Arts » Noise

Kurt Vile

Childish Prodigy

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The fact that Kurt Vile's sound meshes well with the new lo-fi hipster boy-rock explains his recent acquisition by Matador. It does nothing to explain the phenomenon that is Vile.

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I'm disappointed to discover that Kurt Vile is his real name, and that he seems oblivious to the expectations created by using a name like that—that he must have a mangy punk rock persona, more likely that he aspires to Dresden Dolls-style artiness. But apparently this is not the case, so it's useless to compare this delightfully strange artist to Kurt Weill, the guy who wrote some of the world's best strange tunes while running away from the Nazis. Oh well.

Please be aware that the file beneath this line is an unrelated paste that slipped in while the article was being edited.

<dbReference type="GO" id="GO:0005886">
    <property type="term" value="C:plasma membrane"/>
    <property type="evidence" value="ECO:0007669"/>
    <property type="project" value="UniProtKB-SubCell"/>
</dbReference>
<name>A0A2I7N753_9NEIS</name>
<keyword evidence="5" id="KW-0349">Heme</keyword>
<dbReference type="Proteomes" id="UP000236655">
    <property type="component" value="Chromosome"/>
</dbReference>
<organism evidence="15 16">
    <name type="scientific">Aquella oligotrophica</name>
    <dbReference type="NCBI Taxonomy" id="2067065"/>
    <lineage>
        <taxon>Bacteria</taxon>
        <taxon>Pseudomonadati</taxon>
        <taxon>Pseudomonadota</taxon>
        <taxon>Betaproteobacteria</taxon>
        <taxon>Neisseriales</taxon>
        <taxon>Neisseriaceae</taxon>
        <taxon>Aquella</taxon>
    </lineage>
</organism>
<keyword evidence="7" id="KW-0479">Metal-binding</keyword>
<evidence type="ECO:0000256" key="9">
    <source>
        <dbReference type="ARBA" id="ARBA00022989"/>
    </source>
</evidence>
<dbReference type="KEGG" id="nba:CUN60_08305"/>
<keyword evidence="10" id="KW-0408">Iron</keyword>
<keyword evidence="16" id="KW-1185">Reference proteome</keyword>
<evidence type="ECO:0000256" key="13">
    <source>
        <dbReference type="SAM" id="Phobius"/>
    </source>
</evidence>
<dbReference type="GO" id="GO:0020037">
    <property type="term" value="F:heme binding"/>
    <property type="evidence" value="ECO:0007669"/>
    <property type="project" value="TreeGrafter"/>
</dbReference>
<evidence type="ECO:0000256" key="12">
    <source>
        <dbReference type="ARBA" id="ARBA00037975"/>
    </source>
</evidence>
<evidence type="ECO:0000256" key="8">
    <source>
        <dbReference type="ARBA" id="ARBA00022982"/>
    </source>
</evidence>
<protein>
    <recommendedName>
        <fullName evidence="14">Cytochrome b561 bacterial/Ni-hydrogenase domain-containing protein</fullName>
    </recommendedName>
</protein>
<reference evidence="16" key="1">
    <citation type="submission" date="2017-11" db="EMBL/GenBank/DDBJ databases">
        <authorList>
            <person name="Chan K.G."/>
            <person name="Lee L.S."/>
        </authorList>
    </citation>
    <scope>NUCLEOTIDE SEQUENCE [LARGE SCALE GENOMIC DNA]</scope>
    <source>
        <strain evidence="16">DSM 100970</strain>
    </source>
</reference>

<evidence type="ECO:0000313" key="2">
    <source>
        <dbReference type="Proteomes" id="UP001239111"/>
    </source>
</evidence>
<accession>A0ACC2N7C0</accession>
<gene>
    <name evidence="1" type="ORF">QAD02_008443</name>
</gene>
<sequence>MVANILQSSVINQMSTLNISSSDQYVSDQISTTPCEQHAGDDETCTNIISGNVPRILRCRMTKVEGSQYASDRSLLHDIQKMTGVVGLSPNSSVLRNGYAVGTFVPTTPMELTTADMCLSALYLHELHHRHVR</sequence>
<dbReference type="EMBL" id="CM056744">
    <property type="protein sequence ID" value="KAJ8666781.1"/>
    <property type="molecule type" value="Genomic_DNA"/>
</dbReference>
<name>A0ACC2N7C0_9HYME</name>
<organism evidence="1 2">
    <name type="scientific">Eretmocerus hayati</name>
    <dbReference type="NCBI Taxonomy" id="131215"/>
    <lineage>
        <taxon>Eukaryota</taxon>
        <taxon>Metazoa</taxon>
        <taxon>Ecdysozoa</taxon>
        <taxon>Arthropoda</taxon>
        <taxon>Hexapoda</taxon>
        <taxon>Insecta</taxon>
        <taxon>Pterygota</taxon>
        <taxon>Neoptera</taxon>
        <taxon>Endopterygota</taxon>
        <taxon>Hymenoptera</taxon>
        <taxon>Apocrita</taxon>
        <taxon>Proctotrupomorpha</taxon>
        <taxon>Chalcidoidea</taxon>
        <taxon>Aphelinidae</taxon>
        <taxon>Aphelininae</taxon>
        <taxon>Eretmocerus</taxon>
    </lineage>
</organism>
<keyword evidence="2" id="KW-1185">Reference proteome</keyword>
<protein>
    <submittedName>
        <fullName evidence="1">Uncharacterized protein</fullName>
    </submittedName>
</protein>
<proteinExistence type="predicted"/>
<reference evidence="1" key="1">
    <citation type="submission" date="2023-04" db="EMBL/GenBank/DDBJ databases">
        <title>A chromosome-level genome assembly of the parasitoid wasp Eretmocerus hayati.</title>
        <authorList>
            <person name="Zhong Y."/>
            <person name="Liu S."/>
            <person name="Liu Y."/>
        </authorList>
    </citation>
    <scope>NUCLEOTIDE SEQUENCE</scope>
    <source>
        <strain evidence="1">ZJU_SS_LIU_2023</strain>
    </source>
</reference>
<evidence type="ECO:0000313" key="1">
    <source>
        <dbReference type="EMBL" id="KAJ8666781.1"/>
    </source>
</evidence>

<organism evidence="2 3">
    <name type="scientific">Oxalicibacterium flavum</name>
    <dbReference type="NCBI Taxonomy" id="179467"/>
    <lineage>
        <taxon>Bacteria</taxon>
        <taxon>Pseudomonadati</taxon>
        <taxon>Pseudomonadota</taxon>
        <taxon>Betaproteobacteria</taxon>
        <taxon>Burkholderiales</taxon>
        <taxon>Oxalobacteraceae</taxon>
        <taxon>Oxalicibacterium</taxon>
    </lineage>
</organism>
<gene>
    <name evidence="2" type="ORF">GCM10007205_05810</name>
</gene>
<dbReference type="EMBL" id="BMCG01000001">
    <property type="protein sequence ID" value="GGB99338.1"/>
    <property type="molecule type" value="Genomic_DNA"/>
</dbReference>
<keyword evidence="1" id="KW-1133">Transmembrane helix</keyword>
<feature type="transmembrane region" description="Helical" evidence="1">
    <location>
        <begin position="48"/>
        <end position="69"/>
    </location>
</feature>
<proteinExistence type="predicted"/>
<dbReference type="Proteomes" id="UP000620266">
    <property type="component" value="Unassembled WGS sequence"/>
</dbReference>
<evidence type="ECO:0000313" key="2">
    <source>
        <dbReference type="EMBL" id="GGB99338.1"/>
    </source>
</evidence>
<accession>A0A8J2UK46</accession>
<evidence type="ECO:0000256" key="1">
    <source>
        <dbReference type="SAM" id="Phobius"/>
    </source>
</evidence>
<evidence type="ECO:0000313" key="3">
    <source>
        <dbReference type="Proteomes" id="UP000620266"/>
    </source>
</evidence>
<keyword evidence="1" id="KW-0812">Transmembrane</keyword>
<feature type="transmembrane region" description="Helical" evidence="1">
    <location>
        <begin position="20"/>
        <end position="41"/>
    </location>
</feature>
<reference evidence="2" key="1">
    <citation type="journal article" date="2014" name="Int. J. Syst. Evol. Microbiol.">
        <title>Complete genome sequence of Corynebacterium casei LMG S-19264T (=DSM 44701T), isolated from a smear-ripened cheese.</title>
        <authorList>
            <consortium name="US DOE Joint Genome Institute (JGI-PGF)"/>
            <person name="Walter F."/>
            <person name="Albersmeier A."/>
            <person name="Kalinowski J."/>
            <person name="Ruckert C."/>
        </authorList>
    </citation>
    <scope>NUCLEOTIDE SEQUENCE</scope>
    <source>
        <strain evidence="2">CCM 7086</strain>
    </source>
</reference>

The good news is that nerdy art school types like me will dig Vile as much as The Doors dug Weill. Childish Prodigy is the product of a parallel musical universe where a heartthrob boogie-woogie singer from the '50s performs songs written in another life by Bruce Springsteen and members of Big Star. The tunes, bearing names like "Hunchback" and "Dead Alive," feel familiar but off-kilter, and there's something ghostly about the whole production, perhaps because the reverb-heavy sound creates a sense of distance. It's like music from the abyss.

Kurt Vile plays the Palace Friday, Oct. 16, at 9 PM. $5.

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